recommendations, also as I think them premature because we don't
know what the requirements really are beyond what can be guessed
from «the reported information». That's also why I suggested to
continue the discussion on the Linux RAID list.

The guess that the filesystem was meant to be an object store is
also based on a verified fact:

  > if the device name "/data/fhgfs/fhgfs_storage" is dedscriptive,
  > this "brave" RAID5 set is supposed to hold the object storage
  > layer of a BeeFS

Also BP did not initially question my analysis of the 100TB
filesystem case, but asked a wholly separate question asking to
explain this aside:

  > the object storage layer of a BeeFS highly parallel filesystem,
  > and therefore will likely have mostly-random accesses.

To that question I provided a reasonable and detailed
*technical* explanation, both as to the specific case and in
general, and linking it to both the original question by QH and
to the list topic which is XFS. As a reminder this thread seems
to me to contain 3 distinct even if connected *technical*

  * Whether the report about the 100TB RAID based XFS filesystem
    contained evidence indicating an XFS issue or a RAID issue;
    this was introduced by QH.
  * Whether concurrent randomish read-writes tend to be the
    workload observed by object stores in large parallel HPC
    systems; this was introduced by BP.
  * Whether concurrent randomish read-write would happen in the
    use of that specific filesystem as an object store; this was
    introduced by myself to link QH's original question to BP's
    new question, because strictly speaking BP's question seemed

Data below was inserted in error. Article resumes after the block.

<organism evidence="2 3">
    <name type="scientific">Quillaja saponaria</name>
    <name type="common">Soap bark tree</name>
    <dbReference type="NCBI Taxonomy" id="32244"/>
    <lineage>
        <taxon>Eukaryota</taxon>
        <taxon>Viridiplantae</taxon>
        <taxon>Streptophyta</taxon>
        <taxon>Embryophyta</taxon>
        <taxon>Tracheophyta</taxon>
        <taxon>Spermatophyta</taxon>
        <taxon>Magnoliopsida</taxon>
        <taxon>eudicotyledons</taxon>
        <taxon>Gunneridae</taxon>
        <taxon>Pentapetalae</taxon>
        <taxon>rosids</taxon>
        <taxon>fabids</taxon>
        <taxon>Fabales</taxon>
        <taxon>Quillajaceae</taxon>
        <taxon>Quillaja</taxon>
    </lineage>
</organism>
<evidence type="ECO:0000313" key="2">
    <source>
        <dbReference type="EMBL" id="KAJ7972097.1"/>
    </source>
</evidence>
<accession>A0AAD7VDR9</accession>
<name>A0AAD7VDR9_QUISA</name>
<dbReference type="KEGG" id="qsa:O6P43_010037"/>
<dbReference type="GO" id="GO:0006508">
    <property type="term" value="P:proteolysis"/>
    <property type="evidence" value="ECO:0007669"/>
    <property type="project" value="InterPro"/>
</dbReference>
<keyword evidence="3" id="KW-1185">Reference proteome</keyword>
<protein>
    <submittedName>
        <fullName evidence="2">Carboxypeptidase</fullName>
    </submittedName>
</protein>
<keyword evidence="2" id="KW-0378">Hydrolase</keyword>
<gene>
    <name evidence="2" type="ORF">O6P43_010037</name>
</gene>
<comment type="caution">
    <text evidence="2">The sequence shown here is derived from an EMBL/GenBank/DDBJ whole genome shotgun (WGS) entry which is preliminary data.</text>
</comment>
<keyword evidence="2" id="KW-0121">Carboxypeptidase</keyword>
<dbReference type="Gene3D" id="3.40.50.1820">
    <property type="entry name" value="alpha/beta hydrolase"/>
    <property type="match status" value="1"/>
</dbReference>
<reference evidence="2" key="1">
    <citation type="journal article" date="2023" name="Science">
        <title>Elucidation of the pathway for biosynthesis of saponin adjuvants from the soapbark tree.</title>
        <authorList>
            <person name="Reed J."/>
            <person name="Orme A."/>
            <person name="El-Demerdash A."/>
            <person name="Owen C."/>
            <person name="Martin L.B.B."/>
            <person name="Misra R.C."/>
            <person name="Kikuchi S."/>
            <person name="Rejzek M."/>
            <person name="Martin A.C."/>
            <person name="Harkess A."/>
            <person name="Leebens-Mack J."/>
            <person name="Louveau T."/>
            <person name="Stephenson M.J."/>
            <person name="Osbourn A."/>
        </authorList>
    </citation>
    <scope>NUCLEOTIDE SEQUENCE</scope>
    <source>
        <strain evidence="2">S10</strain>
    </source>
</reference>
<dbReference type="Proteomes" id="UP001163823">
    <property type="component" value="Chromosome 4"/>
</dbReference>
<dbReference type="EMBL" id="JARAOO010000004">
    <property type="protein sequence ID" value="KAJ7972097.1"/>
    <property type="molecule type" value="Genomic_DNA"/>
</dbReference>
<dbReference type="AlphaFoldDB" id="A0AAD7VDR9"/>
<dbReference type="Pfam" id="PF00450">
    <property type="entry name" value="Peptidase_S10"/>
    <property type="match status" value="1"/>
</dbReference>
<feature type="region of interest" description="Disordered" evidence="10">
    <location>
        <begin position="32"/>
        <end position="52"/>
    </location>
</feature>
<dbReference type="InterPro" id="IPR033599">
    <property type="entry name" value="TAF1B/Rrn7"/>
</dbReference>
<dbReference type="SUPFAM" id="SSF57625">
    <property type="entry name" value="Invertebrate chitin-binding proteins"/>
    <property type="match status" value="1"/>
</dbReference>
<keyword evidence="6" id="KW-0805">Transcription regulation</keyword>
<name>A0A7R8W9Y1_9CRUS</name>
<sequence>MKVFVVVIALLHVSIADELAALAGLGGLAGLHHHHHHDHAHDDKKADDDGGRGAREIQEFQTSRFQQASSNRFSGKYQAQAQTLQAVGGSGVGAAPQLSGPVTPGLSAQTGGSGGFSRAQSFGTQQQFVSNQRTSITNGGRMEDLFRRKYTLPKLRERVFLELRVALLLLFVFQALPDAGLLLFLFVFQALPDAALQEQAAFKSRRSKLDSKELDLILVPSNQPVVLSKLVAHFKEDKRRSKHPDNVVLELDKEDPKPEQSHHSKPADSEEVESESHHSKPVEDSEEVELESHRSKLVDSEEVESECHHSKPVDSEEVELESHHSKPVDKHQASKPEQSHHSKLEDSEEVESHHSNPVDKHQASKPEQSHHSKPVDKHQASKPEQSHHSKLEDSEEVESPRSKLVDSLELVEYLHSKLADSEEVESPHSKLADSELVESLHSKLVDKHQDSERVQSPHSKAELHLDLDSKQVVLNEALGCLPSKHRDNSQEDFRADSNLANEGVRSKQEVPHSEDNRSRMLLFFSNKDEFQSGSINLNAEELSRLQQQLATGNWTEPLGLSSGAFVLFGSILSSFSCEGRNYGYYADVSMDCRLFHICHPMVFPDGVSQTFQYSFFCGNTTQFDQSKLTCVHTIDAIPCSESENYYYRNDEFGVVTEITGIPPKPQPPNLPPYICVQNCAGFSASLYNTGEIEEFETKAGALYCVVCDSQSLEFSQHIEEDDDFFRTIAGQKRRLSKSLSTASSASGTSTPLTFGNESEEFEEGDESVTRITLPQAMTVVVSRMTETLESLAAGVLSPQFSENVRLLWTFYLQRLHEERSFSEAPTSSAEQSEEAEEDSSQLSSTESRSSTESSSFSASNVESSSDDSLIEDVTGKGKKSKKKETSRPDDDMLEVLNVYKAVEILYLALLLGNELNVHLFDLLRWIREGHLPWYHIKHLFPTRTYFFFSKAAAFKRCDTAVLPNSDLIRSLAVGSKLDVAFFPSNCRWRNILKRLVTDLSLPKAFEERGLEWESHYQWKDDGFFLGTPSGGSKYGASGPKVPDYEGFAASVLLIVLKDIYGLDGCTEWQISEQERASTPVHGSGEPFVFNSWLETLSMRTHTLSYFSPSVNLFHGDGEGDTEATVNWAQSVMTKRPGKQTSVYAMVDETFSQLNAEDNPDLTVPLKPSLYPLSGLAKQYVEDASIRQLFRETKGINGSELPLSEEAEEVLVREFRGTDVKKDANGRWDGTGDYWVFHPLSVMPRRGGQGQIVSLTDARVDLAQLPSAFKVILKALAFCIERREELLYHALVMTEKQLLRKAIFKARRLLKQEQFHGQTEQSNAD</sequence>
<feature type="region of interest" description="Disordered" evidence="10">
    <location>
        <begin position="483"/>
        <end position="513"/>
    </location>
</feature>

to me offtopic in the XFS mailing list.

Then BP seemed to switch topics again by mentioning 1 and 2
threaded read-write in the context of the general issue of the
access patterns of large parallel HPC filesystem object stores,
and that seemed strange to me, as I commented, so I ignore it.

> appropriate response would be to ask the OP to describe their
> workload and storage in more detail

Indeed, and I suggested to move the discussion to the Linux RAID
mailing list for that purpose, because the evidence quoted above
seemed to indicate that a 32-wide RAID5 was involved, as in:

  > This issue should be moved to the 'linux-raid' mailing list as
  > from the reported information it has nothing to do with XFS.

This left free QH to report more information as someone asked to
indicate the issue was relevant more to the XFS list than to the
Linux RAID list, or to move to the Linux RAID list with more

Again, the suggestion to continue the discussion in another list
that seemed more useful to QH was based on simple inferences
based on 3 reported facts: 31 ratio, 100TB size, "fast" single
threaded speed vs. slow concurrent read/write speeds (and the
concurrent high wait times).

You and BP are entitled to think those are not good guesses
(just as SH instead took them as good ones) and it would be
interesting if you provided substantive reason why the
suggestion to continue the discussion in the Linux RAID list was
inappropriate, but you haven't contributed any other than your

Also while suggestions have been made to QH to provide more
details and/or move the discussion to the Linux RAID list by
different people, notably this has not happened yet.